Brad Rice of Japanator praised the series, stating that it "sticks true to its seinen roots and tackles baseball in a straightforward, almost analytical route." Rice added that the series "spends a lot of time on the strategy of baseball, with players trying to out-think each other, a la Death Note. Except without the intense music." Rice also praised its visuals and the Japanese voice acting, concluding: "Even if you're not big into sports, Big Windup will make you think about digging your glove out of the shed."[25] The website also ranked the series #47 on their "Top 50 Anime of the Decade" list, stating: "Big Windup manages to do what so many anime and manga try to do: take a subject that seems off-putting or complicated, and break it down within a narrative that you can really get behind."[26]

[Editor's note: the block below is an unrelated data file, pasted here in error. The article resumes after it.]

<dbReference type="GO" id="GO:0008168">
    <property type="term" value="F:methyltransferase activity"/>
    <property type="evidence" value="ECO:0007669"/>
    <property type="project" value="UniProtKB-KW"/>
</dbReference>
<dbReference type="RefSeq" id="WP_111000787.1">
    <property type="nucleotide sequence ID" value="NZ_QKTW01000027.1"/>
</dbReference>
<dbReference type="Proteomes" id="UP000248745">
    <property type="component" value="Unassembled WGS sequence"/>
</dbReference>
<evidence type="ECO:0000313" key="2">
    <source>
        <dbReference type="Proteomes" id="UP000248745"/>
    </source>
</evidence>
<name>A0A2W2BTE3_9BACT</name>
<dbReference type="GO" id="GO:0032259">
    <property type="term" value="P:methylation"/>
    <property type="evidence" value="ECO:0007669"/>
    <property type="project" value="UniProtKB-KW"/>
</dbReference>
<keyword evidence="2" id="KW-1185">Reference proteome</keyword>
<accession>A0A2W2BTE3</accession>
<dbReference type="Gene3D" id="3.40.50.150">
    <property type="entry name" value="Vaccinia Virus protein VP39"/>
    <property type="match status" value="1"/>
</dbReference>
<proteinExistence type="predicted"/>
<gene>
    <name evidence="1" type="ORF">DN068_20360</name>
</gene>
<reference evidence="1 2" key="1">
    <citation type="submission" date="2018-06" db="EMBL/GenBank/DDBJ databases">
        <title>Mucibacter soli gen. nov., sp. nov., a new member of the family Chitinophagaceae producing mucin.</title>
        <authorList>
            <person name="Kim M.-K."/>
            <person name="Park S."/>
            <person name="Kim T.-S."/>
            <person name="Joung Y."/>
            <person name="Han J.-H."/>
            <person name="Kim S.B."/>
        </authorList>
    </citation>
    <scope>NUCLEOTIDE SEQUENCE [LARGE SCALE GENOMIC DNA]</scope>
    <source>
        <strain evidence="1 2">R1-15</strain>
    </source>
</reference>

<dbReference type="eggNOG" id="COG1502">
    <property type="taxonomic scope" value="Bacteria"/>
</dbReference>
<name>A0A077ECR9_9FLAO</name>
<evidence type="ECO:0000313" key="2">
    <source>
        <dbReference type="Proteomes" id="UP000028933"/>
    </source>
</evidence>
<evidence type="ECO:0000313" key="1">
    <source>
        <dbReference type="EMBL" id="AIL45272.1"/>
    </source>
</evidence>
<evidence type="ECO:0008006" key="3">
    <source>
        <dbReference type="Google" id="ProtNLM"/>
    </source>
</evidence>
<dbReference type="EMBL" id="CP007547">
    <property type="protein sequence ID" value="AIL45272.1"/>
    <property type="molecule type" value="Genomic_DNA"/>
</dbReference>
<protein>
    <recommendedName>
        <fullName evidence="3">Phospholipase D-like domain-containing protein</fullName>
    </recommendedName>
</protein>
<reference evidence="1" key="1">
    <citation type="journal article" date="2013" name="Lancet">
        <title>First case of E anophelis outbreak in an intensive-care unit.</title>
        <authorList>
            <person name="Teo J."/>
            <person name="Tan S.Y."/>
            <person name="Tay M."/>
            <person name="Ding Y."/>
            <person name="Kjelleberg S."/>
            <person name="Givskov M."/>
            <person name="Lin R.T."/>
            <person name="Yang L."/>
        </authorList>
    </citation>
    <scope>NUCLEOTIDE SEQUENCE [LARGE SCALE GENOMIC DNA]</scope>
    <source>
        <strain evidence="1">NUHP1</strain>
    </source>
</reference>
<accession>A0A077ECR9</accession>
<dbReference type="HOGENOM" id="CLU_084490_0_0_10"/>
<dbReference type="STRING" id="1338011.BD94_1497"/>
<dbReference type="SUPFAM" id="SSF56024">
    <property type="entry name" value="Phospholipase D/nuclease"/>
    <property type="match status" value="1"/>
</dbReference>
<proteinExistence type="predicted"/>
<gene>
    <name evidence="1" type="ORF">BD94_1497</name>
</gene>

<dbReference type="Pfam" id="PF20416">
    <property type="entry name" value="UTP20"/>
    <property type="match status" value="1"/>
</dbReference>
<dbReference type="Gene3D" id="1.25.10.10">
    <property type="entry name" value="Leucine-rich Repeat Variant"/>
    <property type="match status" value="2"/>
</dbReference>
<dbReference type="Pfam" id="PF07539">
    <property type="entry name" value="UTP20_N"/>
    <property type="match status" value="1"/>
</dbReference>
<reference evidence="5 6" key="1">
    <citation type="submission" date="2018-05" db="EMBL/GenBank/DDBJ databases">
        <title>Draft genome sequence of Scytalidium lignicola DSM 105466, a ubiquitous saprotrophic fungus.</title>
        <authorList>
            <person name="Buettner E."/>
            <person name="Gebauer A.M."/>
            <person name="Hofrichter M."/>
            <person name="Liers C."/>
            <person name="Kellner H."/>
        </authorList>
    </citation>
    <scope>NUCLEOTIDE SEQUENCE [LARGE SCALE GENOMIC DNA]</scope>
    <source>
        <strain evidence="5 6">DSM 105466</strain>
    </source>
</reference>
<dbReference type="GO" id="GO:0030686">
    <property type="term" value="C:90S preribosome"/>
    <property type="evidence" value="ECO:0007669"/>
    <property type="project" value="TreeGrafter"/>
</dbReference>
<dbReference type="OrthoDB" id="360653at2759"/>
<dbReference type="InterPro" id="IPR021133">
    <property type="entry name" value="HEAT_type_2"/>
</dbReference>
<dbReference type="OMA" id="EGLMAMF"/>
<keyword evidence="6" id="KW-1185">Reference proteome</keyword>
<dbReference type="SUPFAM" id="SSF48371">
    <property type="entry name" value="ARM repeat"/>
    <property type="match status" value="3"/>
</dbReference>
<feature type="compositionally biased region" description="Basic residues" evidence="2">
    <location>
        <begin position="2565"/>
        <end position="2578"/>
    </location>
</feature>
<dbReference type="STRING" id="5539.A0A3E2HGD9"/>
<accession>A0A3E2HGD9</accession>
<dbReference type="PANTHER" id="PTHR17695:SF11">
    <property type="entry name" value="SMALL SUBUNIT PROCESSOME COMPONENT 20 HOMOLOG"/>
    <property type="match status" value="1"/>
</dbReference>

In a more negative review, John Sinnott of DVD Talk criticized the series, mainly for its protagonist, Mihashi, expressing that "the irritating main character makes this show a lot less enjoyable that it could have been." Sinnoot commented that the series has good aspects such as "the drama of baseball, the tension between the catcher and the pitch, and getting the disparate members coming together to form a team", but that "the few flaws really drag the series down." He concluded: "There are some great sprts [sic] anime, but this isn't one of them."[27]


  1. ^ The series began in the magazine's November 2003 issue,[3] released on September 25 of the same year.[4]